While echo questions are not unique to Japanese, they occur a lot more frequently in Japanese conversations. This is because echo questions are not only used for clarification, but also to slow down the pace of conversation or soften the tone. Recall that hesitation noises are used to take time and avoid direct responses. Echo questions are often used for similar purposes. So, even when there is no need for clarification, Japanese speakers may ask echo questions. In such cases, an answer to the echo question is not necessarily expected.

    The most common echo questions are those that repeat the topic nouns, which may have been left unsaid or which are typically marked by the particle wa in the other person’s speech.

    Wakarimasu ka? Do [you] understand?

    -Watashi desu ka. Iya, amari… Do you mean me? Not really.

    Kore wa sumaho desu ka. Is this a smartphone?

    -Kore desu ka. Hai. Do you mean this? Yes.

    Note here that ‘Sumaho desu ka.’ is impossible as an echo question. Watch out!

    *-Sumaho desu ka? Hai. Do you mean a smartphone? Yes.

    Ano X Ko-so-a-do series #2

    In Lesson 1, the first set of ko-so-a-do series (kore, sore, are, dore) was introduced. The second set of the series is kono, sono, ano, and dono. Both sets are based on the same ko-so-a-do distinction (near the speaker, close to the addressee, or away from both).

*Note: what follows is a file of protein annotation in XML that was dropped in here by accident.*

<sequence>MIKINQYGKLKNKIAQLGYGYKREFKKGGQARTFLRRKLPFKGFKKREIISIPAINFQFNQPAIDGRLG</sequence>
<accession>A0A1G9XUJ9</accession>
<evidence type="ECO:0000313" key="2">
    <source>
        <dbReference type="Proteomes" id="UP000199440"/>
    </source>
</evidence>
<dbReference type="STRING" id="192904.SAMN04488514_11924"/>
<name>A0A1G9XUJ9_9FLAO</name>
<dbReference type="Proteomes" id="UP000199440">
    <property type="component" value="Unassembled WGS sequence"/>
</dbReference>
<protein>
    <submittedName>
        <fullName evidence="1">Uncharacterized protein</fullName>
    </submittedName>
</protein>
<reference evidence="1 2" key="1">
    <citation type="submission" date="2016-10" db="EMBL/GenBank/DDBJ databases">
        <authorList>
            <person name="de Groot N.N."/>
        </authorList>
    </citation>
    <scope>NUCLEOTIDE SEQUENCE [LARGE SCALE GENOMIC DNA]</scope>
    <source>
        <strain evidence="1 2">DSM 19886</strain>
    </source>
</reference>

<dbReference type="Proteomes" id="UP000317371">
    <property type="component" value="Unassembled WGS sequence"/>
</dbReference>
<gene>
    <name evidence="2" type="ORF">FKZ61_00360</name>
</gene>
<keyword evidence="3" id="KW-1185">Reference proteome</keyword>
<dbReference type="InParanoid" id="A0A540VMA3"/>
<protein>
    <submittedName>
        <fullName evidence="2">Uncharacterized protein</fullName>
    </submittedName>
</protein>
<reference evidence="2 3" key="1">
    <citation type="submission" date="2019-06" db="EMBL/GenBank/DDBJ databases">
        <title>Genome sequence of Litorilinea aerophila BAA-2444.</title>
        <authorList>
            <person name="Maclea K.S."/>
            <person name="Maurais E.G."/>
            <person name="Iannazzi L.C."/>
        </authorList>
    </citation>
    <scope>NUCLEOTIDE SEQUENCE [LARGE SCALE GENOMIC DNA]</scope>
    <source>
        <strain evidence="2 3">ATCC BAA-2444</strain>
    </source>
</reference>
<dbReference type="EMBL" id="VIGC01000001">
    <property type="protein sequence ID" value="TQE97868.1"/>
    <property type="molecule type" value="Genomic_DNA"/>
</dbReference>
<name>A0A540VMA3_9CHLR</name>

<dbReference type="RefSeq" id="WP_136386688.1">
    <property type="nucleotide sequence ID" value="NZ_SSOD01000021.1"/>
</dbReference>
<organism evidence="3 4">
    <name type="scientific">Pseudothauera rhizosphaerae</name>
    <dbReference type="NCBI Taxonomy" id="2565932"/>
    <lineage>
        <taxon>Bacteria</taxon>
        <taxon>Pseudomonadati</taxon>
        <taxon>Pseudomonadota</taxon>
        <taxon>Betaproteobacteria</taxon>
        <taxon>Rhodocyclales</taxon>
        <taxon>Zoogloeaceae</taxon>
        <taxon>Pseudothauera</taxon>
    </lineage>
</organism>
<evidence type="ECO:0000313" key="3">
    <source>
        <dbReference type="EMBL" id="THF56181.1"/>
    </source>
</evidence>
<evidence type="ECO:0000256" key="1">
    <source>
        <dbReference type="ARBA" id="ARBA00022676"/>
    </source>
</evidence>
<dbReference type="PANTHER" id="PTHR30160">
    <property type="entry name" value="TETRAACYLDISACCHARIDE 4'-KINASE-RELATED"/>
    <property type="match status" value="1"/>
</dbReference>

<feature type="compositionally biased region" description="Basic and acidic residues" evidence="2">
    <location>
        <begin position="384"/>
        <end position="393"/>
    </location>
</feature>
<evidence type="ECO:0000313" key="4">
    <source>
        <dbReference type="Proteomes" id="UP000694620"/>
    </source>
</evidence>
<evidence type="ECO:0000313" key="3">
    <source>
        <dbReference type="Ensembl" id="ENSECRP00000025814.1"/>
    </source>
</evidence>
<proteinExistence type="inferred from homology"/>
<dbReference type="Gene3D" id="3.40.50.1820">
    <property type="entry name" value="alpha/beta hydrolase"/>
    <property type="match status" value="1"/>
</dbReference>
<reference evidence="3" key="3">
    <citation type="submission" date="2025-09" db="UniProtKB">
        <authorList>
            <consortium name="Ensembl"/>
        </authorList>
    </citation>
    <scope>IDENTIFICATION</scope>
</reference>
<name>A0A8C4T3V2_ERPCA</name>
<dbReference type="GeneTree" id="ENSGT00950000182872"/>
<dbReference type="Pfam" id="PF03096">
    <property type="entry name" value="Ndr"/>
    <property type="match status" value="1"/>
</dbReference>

The difference between the two sets is that the first is a set of nouns and the second is a set of incomplete elements that require a following noun and cannot be used alone. So, while kore is an independent noun meaning ‘this’, kono is linked to a noun, meaning ‘this X’. Note that when translated into English, both kore and kono are translated as ‘this’.

    kore this

    kono kaisha this company

    kono nihon no kaisya this Japanese company

    This page titled 2.3: Dialogue 3 is shared under a CC BY-NC license and was authored, remixed, and/or curated by Emiko Konomi (Portland State University Library) .

    • Was this article helpful?